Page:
Sunday, May 14, 2017

2017 CROSS-COUNTRY ROAD TRIP - MONDAY, APRIL 25TH, 2017

MONDAY, APRIL 25th, 2017

5.08 am. I was already awake when the train rolled through with a very loud whistle. I would not have thought anyone would still be asleep after that, but Gregg still is so there is hope for others. 

5.26 am. Second train came through, very loud this time. 


We left The Indigo Hotel in Santa Barbara at 7.50 a.m., and the odometer reading is 52438.  Trains and whistle or no, I would stay here again.  You can't beat its location and I enjoyed the hotel.


We drove our car onto the pier - actually called Stearns Wharf.  You can read its history here.  It was built in 1872 and is still made predominantly of wood.  In the information board below you can just make out its timeline at the bottom. 


Even enlarged it may be difficult to read so I am adding the snippets of history below.


USA Independence July 4th, 1776

Santa Barbara Royal Presido Founded April 21st, 1782

Worst earthquake in California history destroys missions at Lumpoc, Santa Barbara and Santa Ynez.  Tidal wave at Refugio Canyon December 1811



Richard Henry Dana visits Santa Barbara and writes about pueblo in "Two Years Before the Mast" January 14th, 1835

Santa Barbara incorporated as a United States city, 1850



Wharf built and Santa Barbara Yacht Club founded 1875

Southern Pacific Railroad attaches to Wharf at Wye August 1888


Arrival of the Great White Fleet, 16 Battleships and 30 other escort  vessels drop anchor, April 25th, 1908

6.8 earthquake rocks Santa Barbara.  12 die, over 600 buildings damaged or destroyed, July 29th, 1925 at 6.23 a.m.



Actor James Cagney and Partners purchase the Wharf for $200,000, October 1945

Harbor Restaurant Fire closes Wharf for nearly 9 years, April 24th, 1973


Fire at Sea Center and Nature Conservancy, 1986

Fire destroys Moby Dick Restaurant, Santa Barbara Shellfish Company and Mike's Bait Shop, including 20% of surrounding Wharf, November 18th, 1998

Nature Conservancy Fire, April 2002


We parked outside the Moby Dick restaurant and had another wonderful breakfast.  


As we were early we got a table by the window.  Lovely looking at the ocean and there was lots of activity out there.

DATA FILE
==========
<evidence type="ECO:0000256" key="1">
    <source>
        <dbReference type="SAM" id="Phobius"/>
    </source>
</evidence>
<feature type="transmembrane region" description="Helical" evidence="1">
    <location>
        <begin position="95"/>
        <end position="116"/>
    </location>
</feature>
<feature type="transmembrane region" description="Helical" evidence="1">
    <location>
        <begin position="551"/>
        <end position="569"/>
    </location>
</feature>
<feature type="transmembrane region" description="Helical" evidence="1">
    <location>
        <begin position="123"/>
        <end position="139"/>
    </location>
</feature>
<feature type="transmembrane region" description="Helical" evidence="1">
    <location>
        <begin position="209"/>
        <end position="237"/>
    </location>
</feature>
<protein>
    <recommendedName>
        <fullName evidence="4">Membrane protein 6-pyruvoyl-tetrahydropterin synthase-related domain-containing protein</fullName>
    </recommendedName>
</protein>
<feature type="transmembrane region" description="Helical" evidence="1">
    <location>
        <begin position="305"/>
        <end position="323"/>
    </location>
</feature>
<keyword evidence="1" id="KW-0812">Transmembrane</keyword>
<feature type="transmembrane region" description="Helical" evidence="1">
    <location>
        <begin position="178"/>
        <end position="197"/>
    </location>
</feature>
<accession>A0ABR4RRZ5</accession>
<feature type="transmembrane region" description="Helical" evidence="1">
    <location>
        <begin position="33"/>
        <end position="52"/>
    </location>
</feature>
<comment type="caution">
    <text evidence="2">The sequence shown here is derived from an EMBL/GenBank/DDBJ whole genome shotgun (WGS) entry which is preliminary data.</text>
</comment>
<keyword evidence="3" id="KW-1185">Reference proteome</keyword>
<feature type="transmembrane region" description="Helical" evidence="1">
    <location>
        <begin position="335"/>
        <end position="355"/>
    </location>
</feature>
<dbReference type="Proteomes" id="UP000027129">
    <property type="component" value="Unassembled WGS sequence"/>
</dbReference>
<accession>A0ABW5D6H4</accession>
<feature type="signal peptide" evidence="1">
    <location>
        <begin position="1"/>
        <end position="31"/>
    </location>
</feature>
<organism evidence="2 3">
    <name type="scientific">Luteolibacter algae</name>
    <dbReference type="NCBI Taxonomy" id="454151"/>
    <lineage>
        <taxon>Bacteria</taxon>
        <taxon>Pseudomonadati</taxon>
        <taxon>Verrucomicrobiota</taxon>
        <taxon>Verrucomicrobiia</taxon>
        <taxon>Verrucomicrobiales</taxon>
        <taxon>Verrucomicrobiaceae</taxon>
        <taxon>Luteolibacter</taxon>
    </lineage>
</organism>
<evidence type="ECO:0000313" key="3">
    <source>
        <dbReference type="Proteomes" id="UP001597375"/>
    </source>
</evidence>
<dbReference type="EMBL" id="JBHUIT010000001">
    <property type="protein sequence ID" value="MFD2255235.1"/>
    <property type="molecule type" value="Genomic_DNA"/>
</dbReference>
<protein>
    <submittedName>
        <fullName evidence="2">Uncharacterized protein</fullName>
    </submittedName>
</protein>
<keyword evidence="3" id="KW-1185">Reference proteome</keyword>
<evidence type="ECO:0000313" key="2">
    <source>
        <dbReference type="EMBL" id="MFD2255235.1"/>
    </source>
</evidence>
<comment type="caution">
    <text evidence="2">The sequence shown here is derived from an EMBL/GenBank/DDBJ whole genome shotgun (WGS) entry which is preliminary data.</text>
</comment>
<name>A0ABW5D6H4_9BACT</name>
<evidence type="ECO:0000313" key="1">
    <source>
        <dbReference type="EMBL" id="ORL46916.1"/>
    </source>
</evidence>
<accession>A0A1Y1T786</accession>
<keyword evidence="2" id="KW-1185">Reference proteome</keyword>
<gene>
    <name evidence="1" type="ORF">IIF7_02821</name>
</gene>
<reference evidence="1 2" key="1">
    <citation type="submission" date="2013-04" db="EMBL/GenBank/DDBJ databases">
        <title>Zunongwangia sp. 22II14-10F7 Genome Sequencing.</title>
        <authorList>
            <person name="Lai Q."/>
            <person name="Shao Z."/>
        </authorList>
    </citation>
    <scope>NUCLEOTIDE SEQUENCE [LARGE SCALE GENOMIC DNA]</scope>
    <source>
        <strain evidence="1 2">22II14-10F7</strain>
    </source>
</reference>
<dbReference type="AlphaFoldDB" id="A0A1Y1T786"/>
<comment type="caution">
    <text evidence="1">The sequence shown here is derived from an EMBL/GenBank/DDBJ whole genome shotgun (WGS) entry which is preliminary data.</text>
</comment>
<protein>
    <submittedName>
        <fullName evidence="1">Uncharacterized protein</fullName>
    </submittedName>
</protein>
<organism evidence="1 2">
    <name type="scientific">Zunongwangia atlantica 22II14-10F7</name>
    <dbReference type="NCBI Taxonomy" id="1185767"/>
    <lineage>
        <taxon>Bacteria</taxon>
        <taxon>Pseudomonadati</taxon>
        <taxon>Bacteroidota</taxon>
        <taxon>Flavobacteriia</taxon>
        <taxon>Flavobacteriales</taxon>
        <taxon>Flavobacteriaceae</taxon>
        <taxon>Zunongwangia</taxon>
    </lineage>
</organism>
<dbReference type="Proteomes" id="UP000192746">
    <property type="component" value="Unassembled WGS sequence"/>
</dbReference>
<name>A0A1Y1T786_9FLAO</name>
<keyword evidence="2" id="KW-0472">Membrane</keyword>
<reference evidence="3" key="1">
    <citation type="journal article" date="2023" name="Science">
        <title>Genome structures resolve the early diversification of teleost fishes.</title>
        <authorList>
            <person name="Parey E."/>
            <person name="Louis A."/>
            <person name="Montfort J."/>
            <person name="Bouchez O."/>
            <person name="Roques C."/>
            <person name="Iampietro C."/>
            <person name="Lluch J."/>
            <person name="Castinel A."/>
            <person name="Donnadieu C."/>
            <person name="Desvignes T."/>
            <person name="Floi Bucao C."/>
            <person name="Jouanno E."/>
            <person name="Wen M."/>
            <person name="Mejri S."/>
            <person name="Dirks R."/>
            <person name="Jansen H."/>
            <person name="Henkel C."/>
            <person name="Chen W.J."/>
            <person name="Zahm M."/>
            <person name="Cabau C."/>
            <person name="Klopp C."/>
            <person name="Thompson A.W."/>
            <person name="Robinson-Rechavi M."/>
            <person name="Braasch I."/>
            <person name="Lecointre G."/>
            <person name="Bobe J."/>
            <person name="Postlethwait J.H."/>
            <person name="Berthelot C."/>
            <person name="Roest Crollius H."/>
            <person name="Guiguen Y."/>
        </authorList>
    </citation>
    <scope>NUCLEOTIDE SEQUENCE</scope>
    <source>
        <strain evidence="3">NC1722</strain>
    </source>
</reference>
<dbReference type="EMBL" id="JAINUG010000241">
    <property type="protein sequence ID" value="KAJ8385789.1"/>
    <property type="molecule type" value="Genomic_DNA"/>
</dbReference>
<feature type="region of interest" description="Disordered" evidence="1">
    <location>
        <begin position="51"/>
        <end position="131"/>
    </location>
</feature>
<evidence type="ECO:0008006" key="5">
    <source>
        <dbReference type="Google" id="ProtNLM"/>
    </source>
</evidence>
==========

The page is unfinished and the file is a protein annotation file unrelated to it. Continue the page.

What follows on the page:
Dozens of  Pelicans landed while we ate, but just a bit too far out for a decent photo.  This is one of those memory photos.  It's a memory.








Gregg had the Eggs Benedict with sauteed, thinly sliced potatoes....


I had the French Toast.  


We ate half and then swapped our plates. The Eggs Benedict was excellent and we enjoyed the French Toast also.  My personal favorite as they came with cooked bananas and it was like eating a Bananas Foster topping. Yum!   (Updated note 5-14-17: unbelievably after this holiday I lost several pounds. This after a month of eating wonderful meals. I think the exercise helped more than anything.  We must have walked lots of extra miles and miles).


We liked the large Whale on the outside of the building.


If you look closely you can see that Captain Ahab's whaling ship, Pequod has been painted in the eye of the white whale, Moby Dick.


Its artist is Beth Amine.  There was an interesting explanation near the Whale.  Enlarge if you need to read it, any of the photos in fact.


I also noticed a small wooden whale under the tail of the much larger one, with a commemorative plaque.  


I was curious who Karl R. Henry might be, and found information online here. It read:

In 1975, after working for B. F. Goodrich Co. building aircraft de-icers and fuel-cells for 35 years, Karl Henry retired and moved to Santa Barbara from Stow, Ohio.  He loved woodcutting on his bandsaw, and cut animals as gifts for friends and family members.  For fun he cut 30 wooden whales each week to be given to children as gifts here at the Moby Dick Restaurant.  And for that generosity he will always be remembered as "The Whale Man".

A lovely story, a lovely man and a sweet tribute to his kindness and generosity of spirit.


If you find yourself in Santa Barbara and from our own experience, I can highly recommend the Moby Dick Restaurant on Stearns Wharf.



9.28 a.m. and Gregg just noticed I put my top on inside out. Went to breakfast with the label and the seams showing. Walked out of the hotel, walked along the street. Good grief, it's come to that has it?  


Driving on 101 North. Plush green hills on my right and gorgeous ocean views on our left.  Passed hopefully a field of sure-footed cows, the hillside is so steep. 


10.00 a.m. passed plants with netting on them and next was a sign advertising a blueberry farm.

   
10.19 a.m. passing vineyards, one saying student vineyard, Hancock College.  Now another huge field full of vines, going on for what seems like forever. 

11.43 a.m. We just passed a sign for the California Men's Colony, which is a state prison.  We aren't too far from San Luis Obispo.